As I reported in my last column, the Tustin Unified School District (TUSD), which administers four schools in Irvine, recently committed to reforming its process for electing its five School Board members, beginning in 2018.
TUSD will be transitioning from the old “at-large” election system to election of Board members “by-area” — five smaller geographic areas to ensure fairer representation. In the case of Irvine families with school kids attending TUSD schools located in the northern parts of Irvine — Hicks Canyon Elementary, Myford Elementary, Orchard Hills Elementary & Middle School, and Beckman High School — this new system will ensure that these Irvine families have their “own” school board representative.
I recently spoke with TUSD Communications Director Mark Eliot, who told me, “This will be the biggest change in how TUSD does business since its inception.” He seemed to enthusiastically embrace the new system, which should provide for fairer representation of the District’s geographically and ethnically diverse populations.
With 33,500 students, Irvine Unified School District (IUSD) is the 25th largest School District in California, and one of the few large districts to still choose its five Board members in at-large elections. Isn’t it time for IUSD to reform how its Board members are elected, by going to a by-area system?
What would it mean if IUSD made this change? More voices in the community would be heard because citizens will have a better opportunity to communicate with “their” School Board member. In a City as large as ours, each Irvine neighborhood deserves to be represented by someone who is from that area and is likely to become an expert on its schools. This is especially true for the older parts of town, where the schools may require larger budgets for maintenance, repairs and modernization — and they need a School Board member from the area who will press the rest of the Board for greater equity in the allocation of School District resources.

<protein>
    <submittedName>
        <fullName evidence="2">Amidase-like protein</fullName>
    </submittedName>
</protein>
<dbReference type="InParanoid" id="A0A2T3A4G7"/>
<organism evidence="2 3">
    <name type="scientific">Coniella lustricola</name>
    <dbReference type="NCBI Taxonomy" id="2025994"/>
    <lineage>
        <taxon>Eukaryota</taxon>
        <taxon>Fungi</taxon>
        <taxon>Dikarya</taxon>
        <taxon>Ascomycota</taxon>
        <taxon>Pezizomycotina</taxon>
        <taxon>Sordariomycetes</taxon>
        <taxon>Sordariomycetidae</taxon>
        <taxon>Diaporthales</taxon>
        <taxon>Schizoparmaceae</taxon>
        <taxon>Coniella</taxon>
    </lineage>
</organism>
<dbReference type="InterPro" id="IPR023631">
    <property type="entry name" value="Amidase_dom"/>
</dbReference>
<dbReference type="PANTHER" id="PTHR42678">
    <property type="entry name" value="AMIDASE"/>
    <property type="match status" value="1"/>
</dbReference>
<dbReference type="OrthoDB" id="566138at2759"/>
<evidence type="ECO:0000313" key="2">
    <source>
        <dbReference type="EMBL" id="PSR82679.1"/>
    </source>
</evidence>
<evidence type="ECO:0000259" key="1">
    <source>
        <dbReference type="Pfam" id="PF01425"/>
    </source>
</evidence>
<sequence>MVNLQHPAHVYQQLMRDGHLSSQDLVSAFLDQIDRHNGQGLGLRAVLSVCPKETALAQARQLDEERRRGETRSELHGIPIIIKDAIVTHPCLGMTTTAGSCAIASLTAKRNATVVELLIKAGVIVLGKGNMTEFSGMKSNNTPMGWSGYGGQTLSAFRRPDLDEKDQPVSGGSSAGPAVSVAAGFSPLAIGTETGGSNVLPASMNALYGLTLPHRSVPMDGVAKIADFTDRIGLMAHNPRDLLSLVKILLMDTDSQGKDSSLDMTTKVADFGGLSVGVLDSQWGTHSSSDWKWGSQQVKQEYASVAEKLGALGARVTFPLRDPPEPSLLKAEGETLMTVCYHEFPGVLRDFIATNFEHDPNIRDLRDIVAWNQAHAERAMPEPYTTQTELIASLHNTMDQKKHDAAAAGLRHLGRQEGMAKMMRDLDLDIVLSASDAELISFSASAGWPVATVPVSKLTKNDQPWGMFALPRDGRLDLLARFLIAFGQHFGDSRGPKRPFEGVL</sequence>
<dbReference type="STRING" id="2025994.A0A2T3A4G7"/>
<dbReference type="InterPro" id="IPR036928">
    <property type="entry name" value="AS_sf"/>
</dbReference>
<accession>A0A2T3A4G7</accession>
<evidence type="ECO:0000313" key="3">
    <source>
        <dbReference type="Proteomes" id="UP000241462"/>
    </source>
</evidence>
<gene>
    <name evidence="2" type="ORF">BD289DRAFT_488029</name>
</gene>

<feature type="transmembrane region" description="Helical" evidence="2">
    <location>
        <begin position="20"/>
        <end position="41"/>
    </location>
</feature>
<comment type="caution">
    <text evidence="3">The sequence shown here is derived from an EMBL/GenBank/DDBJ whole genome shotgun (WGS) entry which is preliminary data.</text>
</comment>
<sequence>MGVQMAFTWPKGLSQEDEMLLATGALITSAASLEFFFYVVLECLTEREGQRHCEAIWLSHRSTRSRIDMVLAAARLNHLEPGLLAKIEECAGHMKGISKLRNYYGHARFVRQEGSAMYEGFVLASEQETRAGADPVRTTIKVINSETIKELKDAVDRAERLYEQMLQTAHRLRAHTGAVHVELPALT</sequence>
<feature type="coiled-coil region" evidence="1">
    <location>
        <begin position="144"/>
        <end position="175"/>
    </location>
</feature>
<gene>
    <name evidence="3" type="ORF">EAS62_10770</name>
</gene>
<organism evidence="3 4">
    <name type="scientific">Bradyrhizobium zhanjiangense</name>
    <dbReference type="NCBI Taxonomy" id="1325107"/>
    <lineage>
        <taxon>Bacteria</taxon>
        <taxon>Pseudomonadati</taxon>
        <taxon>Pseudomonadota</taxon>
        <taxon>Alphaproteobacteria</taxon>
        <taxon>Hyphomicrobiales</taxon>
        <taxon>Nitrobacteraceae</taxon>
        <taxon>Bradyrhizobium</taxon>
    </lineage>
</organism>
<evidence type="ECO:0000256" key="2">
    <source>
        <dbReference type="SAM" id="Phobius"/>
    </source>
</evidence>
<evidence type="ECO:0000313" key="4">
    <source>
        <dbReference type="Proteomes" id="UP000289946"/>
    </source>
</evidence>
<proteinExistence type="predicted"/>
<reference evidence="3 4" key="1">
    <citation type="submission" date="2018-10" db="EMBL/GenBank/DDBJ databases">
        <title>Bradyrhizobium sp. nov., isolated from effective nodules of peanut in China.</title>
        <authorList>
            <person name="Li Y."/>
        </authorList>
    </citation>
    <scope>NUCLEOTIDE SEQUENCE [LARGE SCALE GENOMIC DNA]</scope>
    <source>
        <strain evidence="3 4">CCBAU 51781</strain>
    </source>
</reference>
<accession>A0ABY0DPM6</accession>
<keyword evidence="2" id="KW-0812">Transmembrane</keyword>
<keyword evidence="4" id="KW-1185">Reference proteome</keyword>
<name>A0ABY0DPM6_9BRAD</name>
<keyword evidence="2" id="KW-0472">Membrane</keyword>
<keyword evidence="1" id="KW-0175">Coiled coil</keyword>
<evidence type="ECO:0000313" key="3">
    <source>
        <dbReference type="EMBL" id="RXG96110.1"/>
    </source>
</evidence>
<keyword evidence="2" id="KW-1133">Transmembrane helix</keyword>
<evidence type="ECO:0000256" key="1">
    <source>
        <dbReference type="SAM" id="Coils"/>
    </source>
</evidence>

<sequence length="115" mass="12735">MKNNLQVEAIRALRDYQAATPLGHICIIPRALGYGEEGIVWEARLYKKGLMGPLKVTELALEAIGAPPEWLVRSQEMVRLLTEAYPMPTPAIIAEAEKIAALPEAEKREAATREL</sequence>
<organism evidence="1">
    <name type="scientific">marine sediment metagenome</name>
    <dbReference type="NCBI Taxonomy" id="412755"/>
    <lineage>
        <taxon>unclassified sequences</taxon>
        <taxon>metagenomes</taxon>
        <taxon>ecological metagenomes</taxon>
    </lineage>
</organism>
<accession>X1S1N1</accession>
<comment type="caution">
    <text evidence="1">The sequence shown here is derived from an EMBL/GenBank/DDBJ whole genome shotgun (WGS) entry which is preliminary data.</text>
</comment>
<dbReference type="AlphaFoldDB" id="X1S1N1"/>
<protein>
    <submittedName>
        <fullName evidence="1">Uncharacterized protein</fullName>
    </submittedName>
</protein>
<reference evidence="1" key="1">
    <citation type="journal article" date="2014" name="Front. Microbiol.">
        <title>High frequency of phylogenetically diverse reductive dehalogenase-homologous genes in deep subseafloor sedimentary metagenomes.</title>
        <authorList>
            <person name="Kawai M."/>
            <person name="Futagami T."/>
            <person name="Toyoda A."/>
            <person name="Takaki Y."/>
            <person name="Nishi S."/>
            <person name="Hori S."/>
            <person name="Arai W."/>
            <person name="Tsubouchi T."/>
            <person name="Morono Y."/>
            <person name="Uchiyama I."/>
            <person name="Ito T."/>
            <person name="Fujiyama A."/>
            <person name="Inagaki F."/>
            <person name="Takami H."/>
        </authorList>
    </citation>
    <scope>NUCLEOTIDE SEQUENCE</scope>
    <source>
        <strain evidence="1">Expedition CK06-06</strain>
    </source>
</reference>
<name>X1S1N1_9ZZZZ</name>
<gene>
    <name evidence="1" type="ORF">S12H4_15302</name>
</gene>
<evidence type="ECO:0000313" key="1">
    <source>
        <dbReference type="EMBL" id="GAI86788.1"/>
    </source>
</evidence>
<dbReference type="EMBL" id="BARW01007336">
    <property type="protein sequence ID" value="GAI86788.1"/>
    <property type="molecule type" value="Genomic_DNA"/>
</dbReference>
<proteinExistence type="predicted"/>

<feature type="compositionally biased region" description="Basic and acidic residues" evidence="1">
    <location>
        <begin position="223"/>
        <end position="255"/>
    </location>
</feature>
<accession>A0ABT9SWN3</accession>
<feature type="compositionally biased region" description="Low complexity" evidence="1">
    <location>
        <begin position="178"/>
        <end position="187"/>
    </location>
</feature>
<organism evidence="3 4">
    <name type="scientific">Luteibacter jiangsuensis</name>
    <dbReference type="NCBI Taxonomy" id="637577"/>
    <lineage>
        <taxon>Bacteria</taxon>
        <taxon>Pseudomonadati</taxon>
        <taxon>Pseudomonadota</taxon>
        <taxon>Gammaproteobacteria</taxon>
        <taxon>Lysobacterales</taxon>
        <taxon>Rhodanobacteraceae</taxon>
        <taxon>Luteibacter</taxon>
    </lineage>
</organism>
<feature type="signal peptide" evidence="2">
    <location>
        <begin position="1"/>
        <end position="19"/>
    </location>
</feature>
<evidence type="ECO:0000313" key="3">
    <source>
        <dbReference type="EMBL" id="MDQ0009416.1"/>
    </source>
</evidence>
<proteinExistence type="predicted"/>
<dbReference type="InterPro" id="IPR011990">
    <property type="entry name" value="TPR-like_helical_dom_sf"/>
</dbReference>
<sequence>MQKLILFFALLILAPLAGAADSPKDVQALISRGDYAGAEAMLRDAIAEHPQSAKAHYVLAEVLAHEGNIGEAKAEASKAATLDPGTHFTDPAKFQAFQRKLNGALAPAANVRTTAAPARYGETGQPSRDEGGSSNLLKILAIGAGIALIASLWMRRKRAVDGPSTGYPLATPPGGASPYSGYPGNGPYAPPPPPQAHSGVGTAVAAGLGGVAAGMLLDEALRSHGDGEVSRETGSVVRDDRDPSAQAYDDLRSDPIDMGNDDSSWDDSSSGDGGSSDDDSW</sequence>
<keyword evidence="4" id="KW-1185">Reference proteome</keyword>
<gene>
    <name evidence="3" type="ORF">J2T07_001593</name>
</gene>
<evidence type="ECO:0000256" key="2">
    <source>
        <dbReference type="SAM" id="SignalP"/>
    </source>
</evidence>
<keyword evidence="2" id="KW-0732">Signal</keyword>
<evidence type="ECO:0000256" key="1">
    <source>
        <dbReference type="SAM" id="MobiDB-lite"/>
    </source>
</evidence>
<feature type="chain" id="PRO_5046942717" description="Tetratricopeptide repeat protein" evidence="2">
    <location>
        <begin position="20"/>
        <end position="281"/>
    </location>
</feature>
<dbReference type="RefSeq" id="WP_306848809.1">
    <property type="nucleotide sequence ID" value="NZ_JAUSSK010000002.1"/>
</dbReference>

Elections by area would bring greater diversity to the School Board. As intended and required by the California Voting Rights Act of 2001, in moving from at-large elections to elections by smaller areas, the Irvine School Board would not only be more representative geographically, but it would likely reflect more racial and ethnic diversity among elected Board members as well. Right now, even though Irvine is a remarkably diverse community — with about 60 percent of the City non-white — all five School Board members are white, and three come from the same part of town, north Irvine.
The Tustin Unified School Board decided to transition from at-large elections to elections by-area — voluntarily and constructively — rather than having to fight a lawsuit under the California Voting Rights Act. Let’s hope that IUSD Board members give consideration to adopting and implementing election reforms before being forced to do so by others.
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